The federal government said recently that a fund established to reimburse doctors was no longer accepting those claims for testing and treatment “due to lack of sufficient funds.”

While new coronavirus case reports have been falling in the United States, a highly transmissible Omicron subvariant known as BA.2 has driven a surge in cases in Europe, and many experts expect that the United States may soon see the same. Should that occur, it will be the first major test of the country’s new strategy of living with the virus while limiting its impact.

Around the country, state and local governments have relaxed restrictions like mask and vaccine mandates. White House and federal health officials have been making the case for weeks that Americans now have the tools — testing infrastructure, masks and other mitigation strategies, and drugs and vaccines — to live with the threat of the virus.

On Tuesday, federal health officials cleared second booster shots of the Pfizer-BioNTech and Moderna coronavirus vaccines for everyone 50 or older and for many people with certain immune deficiencies, at least four months after their first booster. They described the move as an effort to bolster waning immunity against severe disease before another surge can take hold.

The White House said that following remarks on Wednesday afternoon, Mr. Biden would receive a second booster himself.

In his State of the Union address, Mr. Biden announced a new “test to treat” initiative — a network of pharmacies and other sites where people can be tested for the coronavirus and then receive antiviral drugs if they test positive. More than 2,000 sites are participating, the White House said. The covid.gov website features a “test-to-treat” locator tool to help people find participating locations.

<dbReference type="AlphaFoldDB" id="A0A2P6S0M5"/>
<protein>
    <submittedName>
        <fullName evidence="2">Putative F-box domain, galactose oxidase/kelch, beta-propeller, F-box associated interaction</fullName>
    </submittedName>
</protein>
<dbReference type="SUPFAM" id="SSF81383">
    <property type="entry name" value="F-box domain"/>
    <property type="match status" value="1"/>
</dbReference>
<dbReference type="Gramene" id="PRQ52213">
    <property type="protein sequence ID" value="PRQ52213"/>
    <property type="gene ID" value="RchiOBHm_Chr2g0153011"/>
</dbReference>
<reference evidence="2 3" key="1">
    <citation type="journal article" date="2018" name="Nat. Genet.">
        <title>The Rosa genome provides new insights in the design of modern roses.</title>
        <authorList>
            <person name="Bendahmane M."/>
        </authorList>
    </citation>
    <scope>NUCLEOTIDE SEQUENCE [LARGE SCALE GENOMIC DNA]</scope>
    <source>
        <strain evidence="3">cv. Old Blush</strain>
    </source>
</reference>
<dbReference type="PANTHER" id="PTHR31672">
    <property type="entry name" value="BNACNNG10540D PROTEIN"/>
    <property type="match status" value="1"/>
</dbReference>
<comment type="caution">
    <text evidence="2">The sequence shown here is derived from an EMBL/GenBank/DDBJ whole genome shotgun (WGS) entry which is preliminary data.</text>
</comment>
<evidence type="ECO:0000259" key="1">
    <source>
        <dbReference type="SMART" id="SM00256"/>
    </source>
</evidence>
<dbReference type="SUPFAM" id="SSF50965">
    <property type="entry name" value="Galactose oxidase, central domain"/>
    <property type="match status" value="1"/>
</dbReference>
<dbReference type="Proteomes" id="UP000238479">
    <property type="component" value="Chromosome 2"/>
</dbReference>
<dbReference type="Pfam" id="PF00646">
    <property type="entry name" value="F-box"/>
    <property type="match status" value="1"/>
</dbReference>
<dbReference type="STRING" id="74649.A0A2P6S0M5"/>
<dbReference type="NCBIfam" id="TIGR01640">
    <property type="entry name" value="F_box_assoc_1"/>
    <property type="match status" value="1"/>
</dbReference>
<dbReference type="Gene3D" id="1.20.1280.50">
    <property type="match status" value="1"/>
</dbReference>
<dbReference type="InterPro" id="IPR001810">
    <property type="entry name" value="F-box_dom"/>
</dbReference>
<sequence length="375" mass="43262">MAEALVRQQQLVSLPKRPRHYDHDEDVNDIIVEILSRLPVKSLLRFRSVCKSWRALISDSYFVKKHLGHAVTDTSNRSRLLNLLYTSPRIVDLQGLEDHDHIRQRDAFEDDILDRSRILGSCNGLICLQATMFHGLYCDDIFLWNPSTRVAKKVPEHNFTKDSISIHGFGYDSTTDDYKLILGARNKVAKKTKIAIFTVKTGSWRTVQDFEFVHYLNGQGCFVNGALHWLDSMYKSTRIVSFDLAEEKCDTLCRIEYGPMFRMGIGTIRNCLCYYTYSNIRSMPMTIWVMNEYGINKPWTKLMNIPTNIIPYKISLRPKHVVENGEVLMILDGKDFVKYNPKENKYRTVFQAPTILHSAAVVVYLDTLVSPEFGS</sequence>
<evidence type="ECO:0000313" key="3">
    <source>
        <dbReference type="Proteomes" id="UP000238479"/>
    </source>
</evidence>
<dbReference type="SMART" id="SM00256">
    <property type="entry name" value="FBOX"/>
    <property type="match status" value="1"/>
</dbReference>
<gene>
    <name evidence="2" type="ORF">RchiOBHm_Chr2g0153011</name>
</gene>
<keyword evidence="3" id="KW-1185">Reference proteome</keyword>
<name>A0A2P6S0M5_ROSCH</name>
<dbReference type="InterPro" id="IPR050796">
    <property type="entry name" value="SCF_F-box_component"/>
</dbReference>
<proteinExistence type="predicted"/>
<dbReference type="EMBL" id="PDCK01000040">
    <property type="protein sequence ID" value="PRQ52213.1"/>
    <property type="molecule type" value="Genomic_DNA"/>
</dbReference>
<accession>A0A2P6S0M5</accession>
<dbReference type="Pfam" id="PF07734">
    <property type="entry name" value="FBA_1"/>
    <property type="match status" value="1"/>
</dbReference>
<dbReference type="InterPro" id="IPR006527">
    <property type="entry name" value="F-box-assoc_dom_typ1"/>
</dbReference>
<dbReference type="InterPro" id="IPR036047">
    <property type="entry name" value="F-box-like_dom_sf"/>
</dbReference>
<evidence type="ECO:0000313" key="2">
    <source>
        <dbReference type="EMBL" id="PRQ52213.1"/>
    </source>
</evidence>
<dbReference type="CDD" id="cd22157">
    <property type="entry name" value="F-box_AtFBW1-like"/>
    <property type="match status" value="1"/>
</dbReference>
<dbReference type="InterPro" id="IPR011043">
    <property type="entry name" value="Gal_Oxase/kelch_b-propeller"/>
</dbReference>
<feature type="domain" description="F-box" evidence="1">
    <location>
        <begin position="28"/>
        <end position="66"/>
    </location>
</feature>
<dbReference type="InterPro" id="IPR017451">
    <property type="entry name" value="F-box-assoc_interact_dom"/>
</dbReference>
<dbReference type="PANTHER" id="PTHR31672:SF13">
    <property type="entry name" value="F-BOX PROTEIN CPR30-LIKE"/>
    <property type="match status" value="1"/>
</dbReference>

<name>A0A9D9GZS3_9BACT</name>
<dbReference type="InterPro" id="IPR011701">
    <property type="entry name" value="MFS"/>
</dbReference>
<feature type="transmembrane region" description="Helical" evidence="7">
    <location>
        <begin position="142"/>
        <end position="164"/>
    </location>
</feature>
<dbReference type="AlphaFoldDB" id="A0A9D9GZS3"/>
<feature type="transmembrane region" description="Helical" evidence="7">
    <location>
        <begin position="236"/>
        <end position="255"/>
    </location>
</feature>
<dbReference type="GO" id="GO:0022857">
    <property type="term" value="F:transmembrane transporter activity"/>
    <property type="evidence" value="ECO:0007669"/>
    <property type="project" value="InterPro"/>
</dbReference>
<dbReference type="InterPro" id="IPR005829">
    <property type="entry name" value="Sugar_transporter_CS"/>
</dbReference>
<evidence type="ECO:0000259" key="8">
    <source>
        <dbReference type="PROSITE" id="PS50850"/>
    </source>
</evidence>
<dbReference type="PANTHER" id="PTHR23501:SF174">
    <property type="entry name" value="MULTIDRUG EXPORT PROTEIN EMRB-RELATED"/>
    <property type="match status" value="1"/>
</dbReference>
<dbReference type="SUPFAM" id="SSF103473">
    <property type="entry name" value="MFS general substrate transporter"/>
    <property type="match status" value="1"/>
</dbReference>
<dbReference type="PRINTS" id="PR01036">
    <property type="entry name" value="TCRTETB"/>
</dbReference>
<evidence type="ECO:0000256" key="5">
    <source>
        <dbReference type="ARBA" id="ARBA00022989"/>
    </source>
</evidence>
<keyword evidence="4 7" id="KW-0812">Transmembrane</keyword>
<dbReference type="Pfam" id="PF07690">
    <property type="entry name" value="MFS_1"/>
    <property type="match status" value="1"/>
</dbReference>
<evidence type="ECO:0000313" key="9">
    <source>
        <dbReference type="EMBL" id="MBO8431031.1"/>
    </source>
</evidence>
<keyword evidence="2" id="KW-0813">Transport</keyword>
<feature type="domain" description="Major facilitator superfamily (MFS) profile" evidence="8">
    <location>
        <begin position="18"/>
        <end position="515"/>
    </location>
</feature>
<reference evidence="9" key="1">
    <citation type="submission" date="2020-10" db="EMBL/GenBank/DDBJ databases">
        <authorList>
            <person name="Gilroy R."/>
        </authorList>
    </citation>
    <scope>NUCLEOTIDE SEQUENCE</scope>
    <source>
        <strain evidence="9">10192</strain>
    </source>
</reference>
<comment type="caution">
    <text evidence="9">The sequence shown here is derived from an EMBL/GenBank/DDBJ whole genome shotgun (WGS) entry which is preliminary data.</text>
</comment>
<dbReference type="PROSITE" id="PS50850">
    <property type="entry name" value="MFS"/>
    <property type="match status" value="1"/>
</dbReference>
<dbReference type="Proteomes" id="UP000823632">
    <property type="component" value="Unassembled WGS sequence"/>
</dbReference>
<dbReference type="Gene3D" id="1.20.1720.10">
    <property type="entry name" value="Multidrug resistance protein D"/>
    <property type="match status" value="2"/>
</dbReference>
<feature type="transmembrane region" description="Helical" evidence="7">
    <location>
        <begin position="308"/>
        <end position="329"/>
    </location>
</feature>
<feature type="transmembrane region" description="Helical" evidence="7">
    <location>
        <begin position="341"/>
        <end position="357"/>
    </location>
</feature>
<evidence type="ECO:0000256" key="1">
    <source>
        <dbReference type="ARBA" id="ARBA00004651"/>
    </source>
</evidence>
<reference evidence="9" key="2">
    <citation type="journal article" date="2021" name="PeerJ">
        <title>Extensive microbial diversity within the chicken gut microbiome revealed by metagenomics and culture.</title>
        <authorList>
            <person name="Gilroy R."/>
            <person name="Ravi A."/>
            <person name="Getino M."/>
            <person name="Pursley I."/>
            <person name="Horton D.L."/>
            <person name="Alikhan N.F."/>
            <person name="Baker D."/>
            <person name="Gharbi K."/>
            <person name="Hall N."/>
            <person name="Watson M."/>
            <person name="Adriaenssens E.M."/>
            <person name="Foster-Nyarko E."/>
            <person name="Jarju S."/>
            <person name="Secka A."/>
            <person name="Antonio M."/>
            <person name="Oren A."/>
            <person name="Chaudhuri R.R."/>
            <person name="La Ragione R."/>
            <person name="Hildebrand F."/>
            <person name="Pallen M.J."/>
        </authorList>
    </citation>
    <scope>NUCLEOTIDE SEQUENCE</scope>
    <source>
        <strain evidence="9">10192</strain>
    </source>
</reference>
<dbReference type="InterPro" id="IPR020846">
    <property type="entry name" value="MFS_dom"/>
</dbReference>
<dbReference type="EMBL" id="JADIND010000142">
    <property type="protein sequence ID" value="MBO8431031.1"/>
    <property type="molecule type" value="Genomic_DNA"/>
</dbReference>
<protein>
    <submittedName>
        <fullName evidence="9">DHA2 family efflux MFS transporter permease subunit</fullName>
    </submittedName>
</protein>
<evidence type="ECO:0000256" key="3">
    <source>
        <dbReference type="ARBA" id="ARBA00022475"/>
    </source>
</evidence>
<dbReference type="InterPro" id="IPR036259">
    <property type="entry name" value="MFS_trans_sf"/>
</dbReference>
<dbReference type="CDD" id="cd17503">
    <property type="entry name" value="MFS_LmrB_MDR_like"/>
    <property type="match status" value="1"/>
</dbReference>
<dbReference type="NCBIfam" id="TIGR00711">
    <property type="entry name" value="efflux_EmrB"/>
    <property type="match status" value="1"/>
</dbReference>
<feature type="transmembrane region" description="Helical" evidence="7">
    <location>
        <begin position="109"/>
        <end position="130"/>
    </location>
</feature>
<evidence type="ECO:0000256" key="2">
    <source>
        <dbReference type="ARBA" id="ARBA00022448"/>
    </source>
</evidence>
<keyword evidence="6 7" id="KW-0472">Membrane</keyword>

Under a banner saying “Find Covid-19 guidance for your community,” the website asks users to enter the name of the county in which they live. It then identifies whether the risk of Covid-19 in that county is low, medium or high, depending on factors including the number of hospitalizations and available hospital beds.

The site also links to other government websites, including vaccines.gov and covidtests.gov, that help users access vaccines and find nearby testing sites.

  • U.S. states are closing their mass testing and vaccination sites.
  • The BA.2 subvariant of Omicron accounts for over half of new U.S. coronavirus cases, the C.D.C. says.
  • Hong Kong is running low on coffins amid its deadliest Covid wave, and other global virus news.
  • In an industrial Chinese province, some workers say they’ve been quarantined in the hospitals they were building.
  • Americans are taking fewer precautions two years into the pandemic, poll says.
  • Pfizer and Moderna boosters help protect Americans who received J.&J. shots, the C.D.C. reports.
  • Twenty-one states file a lawsuit to block the mask mandate on public transportation.

Worldometer, World & U.S. Coronavirus Case Totals (updated April 1, 2022), with some governments reporting lower numbers than the covad 19 photo.jpg Custom 2totals here and some experts saying the numbers are far higher:

World Cases: 488,811,337, Deaths: 6,168,174
U.S. Cases:     81,780,503, Deaths: 1,007,320
Indian Cases:   43,025,775, Deaths:    521,211
Brazil Cases:   29,947,895, Deaths:    659,860

Related Recent Headlines:

 

Trump Jan. 6 Insurrection Probes